The Bay Area Reporter distributed its first edition on April 1, 1971. While publisher Bob Aaron Ross may have chosen April Fool’s Day as a light-hearted start for the gay community’s latest bar “rag,” the newspaper would go on to do serious journalism, covering the major events of the post-Stonewall era.
A year into the COVID-19 pandemic and nearly everyone living in the United States has experienced some level of psychological distress. Clinical counselor Christoph Zepeda discusses the challenges his clients have faced during the pandemic.
While attention has shifted to mass vaccinations, the Gladstone Institutes in San Francisco remain focused on finding therapies to treat COVID-19 and defeat future Coronaviruses.
Grocery store workers are the latest to be eligible for vaccination. As part of our “Essential Worker” series we spoke with Jim Araby, director of strategic campaigns for United Food and Commercial Workers Local 5 about how they are trying to get their 28,000 members vaccinated and why they are fighting for hazard pay during the remaining days of the pandemic.
Teachers, child care workers, police, firefighters and food service and agricultural workers will be eligible for COVID-19 vaccinations in San Francisco beginning Feb. 26. Mayor London Breed said Tuesday the city was ready to move past the current plan that limits vaccinations to health care workers and those over 65 years of age.
San Francisco Mayor London Breed said Monday that the state’s decision to lift an emergency lockdown order to contain the COVID-19 surge is “good news’’ and a “cause for celebration” even as she cautioned residents that “we have to just use common sense and continue to just accept that we are going to be living with this for some time.” City leaders expect San Francisco to be placed in the purple tier, which will once again allow outdoor dining, limited indoor personal services — if clients and patrons can both wear masks — more capacity in retail stores and the reopening of outdoor museums, zoos, skate parks and golf courses.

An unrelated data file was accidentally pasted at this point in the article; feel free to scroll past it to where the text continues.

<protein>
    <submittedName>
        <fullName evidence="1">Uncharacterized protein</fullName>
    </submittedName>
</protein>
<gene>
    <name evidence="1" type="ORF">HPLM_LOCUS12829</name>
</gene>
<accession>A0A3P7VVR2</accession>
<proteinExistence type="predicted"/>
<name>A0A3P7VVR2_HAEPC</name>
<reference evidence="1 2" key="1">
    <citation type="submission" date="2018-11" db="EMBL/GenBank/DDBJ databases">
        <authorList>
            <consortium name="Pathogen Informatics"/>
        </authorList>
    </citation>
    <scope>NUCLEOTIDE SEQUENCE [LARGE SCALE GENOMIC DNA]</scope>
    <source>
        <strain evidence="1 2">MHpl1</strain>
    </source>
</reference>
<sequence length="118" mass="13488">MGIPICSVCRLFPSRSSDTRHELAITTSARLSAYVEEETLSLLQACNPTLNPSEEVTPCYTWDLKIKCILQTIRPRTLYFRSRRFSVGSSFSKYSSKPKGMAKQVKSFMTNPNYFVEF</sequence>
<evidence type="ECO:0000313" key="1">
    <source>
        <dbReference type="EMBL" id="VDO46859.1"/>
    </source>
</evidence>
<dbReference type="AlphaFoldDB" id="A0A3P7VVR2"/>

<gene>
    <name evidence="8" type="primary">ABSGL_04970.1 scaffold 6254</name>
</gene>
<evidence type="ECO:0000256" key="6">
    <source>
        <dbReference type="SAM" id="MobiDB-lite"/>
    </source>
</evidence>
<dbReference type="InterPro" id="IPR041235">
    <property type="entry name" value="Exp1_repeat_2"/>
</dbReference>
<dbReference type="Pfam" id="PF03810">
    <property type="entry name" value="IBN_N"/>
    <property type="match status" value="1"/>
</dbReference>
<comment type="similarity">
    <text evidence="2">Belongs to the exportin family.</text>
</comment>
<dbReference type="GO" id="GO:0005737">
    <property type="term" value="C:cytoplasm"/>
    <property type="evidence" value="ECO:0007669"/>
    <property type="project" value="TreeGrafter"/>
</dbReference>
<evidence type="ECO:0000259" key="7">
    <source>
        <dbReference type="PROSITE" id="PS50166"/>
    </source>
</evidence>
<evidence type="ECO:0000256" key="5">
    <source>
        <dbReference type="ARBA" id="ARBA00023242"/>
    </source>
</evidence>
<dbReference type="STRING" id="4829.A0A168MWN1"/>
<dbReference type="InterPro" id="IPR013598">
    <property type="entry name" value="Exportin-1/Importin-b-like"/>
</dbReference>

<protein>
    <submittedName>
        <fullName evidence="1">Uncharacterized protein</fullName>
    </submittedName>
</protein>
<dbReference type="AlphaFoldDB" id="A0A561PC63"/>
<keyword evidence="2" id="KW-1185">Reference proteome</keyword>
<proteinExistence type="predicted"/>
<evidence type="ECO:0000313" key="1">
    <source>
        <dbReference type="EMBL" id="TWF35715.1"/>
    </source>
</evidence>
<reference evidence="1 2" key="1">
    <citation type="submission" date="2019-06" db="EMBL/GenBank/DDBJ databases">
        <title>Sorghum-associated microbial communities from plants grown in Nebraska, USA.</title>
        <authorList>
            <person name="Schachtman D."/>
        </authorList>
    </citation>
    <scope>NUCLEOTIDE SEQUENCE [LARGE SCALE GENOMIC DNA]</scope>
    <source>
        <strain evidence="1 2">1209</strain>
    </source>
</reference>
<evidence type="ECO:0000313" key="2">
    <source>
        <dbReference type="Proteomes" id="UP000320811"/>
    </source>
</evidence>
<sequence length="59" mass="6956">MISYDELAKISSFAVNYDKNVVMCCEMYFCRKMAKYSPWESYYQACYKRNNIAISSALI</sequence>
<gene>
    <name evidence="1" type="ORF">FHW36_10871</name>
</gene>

As San Francisco health organizations move to increase the number of available COVID-19 vaccinations, the city is dealing with a holiday surge that came on top of a huge Thanksgiving increase.
All of the staff and patients at San Francisco’s Laguna Honda Hospital who wish to are expected to be vaccinated by Wednesday. The University of California San Francisco is vaccinating 1,100 health care staffers a day, with plans to increase that number. The San Francisco Department of Public Health has inoculated over 6,000 people served by the department and supplied another 30,000 vaccines to other health care agencies in the city over the last 2½ weeks.
Those are just some of the medical organizations in the city vaccinating the city’s nearly 80,000 health care workers and vulnerable populations, with the allotments sent directly from the state, having been distributed by the federal government.
Dr. Grant Colfax, director of San Francisco’s Department of Public Health, said at a press conference Tuesday that “there have been no delays of people getting vaccinated at this time, demand far outweighs supply.” He added: “Our goal is to make sure that vaccine is not sitting in the freezer, and that as soon as the feds in the state supply a vaccine to local jurisdictions, to health care entities in San Francisco, that we get it into as many arms as quickly as possible.”
He said San Francisco weathered the post-Thanksgiving surge better than the rest of the Bay Area did. Whereas San Francisco has 35% of its intensive care unit beds vacant, only 5.9% of those beds are available, he said. Consequently, the region’s intensive care bed availability is below the state threshold to allow San Francisco to relax the stay-at-home order.
San Francisco remains in the most dangerous surge of the COVID-19 pandemic, but there are signs that people’s adherence to the recent stay-at-home orders are helping. UCSF tests for more contagious variant first seen in United Kingdom.
Mayor London Breed on Tuesday called Gov. Gavin Newsom’s appointment of Secretary of State Alex Padilla to fill the Senate seat being vacated by Vice-President-Elect Kamala Harris “unfortunate.”